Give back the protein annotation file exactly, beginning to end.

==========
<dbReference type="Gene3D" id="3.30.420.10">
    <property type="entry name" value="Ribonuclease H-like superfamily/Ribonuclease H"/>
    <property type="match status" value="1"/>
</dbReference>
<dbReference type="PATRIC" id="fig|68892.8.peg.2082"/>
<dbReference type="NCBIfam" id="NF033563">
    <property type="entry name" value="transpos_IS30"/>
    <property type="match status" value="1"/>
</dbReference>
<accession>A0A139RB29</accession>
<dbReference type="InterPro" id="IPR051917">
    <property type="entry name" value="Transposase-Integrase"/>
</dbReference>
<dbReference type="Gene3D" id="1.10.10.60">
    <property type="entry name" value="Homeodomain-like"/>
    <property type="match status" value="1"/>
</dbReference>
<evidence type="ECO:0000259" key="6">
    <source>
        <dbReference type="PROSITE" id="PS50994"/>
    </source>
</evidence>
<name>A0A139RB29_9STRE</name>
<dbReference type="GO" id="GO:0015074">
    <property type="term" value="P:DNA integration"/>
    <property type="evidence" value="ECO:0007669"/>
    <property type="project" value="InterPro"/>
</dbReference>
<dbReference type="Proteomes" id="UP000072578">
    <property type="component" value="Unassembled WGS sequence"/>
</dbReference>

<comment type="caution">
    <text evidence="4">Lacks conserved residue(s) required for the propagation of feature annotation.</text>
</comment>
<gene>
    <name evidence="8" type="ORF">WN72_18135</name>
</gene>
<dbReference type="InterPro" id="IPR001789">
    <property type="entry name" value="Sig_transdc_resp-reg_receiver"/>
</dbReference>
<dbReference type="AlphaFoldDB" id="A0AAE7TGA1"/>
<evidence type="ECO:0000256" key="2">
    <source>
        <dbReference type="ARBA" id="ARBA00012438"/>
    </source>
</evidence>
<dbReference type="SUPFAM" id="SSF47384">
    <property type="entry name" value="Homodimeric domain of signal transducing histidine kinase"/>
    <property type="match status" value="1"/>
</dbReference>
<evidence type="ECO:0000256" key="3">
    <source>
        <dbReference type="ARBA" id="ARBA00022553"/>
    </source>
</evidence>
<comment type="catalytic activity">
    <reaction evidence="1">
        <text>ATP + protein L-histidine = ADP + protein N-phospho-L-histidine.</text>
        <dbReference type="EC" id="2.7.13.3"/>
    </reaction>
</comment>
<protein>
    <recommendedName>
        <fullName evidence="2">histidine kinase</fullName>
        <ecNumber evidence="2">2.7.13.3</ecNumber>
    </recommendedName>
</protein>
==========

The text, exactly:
<dbReference type="Gene3D" id="3.30.420.10">
    <property type="entry name" value="Ribonuclease H-like superfamily/Ribonuclease H"/>
    <property type="match status" value="1"/>
</dbReference>
<dbReference type="PATRIC" id="fig|68892.8.peg.2082"/>
<dbReference type="NCBIfam" id="NF033563">
    <property type="entry name" value="transpos_IS30"/>
    <property type="match status" value="1"/>
</dbReference>
<accession>A0A139RB29</accession>
<dbReference type="InterPro" id="IPR051917">
    <property type="entry name" value="Transposase-Integrase"/>
</dbReference>
<dbReference type="Gene3D" id="1.10.10.60">
    <property type="entry name" value="Homeodomain-like"/>
    <property type="match status" value="1"/>
</dbReference>
<evidence type="ECO:0000259" key="6">
    <source>
        <dbReference type="PROSITE" id="PS50994"/>
    </source>
</evidence>
<name>A0A139RB29_9STRE</name>
<dbReference type="GO" id="GO:0015074">
    <property type="term" value="P:DNA integration"/>
    <property type="evidence" value="ECO:0007669"/>
    <property type="project" value="InterPro"/>
</dbReference>
<dbReference type="Proteomes" id="UP000072578">
    <property type="component" value="Unassembled WGS sequence"/>
</dbReference>

<comment type="caution">
    <text evidence="4">Lacks conserved residue(s) required for the propagation of feature annotation.</text>
</comment>
<gene>
    <name evidence="8" type="ORF">WN72_18135</name>
</gene>
<dbReference type="InterPro" id="IPR001789">
    <property type="entry name" value="Sig_transdc_resp-reg_receiver"/>
</dbReference>
<dbReference type="AlphaFoldDB" id="A0AAE7TGA1"/>
<evidence type="ECO:0000256" key="2">
    <source>
        <dbReference type="ARBA" id="ARBA00012438"/>
    </source>
</evidence>
<dbReference type="SUPFAM" id="SSF47384">
    <property type="entry name" value="Homodimeric domain of signal transducing histidine kinase"/>
    <property type="match status" value="1"/>
</dbReference>
<evidence type="ECO:0000256" key="3">
    <source>
        <dbReference type="ARBA" id="ARBA00022553"/>
    </source>
</evidence>
<comment type="catalytic activity">
    <reaction evidence="1">
        <text>ATP + protein L-histidine = ADP + protein N-phospho-L-histidine.</text>
        <dbReference type="EC" id="2.7.13.3"/>
    </reaction>
</comment>
<protein>
    <recommendedName>
        <fullName evidence="2">histidine kinase</fullName>
        <ecNumber evidence="2">2.7.13.3</ecNumber>
    </recommendedName>
</protein>